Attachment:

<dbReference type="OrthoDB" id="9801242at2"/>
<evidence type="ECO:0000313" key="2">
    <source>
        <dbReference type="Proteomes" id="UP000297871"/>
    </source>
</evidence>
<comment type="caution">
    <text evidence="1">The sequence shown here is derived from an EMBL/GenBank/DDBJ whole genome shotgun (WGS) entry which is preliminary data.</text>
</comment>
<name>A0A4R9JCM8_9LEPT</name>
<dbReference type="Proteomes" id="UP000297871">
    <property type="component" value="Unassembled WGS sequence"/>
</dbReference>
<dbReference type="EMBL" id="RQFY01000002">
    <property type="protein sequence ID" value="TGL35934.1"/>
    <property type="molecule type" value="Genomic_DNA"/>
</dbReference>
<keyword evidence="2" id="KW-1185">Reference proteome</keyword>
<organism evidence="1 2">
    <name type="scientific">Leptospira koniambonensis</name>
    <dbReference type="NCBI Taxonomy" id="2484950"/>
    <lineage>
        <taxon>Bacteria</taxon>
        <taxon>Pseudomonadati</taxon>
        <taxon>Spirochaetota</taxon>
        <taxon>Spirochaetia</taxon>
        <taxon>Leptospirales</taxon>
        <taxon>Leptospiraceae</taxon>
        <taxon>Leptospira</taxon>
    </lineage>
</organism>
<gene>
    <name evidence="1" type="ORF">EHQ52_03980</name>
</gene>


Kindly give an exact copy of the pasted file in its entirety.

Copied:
<dbReference type="OrthoDB" id="9801242at2"/>
<evidence type="ECO:0000313" key="2">
    <source>
        <dbReference type="Proteomes" id="UP000297871"/>
    </source>
</evidence>
<comment type="caution">
    <text evidence="1">The sequence shown here is derived from an EMBL/GenBank/DDBJ whole genome shotgun (WGS) entry which is preliminary data.</text>
</comment>
<name>A0A4R9JCM8_9LEPT</name>
<dbReference type="Proteomes" id="UP000297871">
    <property type="component" value="Unassembled WGS sequence"/>
</dbReference>
<dbReference type="EMBL" id="RQFY01000002">
    <property type="protein sequence ID" value="TGL35934.1"/>
    <property type="molecule type" value="Genomic_DNA"/>
</dbReference>
<keyword evidence="2" id="KW-1185">Reference proteome</keyword>
<organism evidence="1 2">
    <name type="scientific">Leptospira koniambonensis</name>
    <dbReference type="NCBI Taxonomy" id="2484950"/>
    <lineage>
        <taxon>Bacteria</taxon>
        <taxon>Pseudomonadati</taxon>
        <taxon>Spirochaetota</taxon>
        <taxon>Spirochaetia</taxon>
        <taxon>Leptospirales</taxon>
        <taxon>Leptospiraceae</taxon>
        <taxon>Leptospira</taxon>
    </lineage>
</organism>
<gene>
    <name evidence="1" type="ORF">EHQ52_03980</name>
</gene>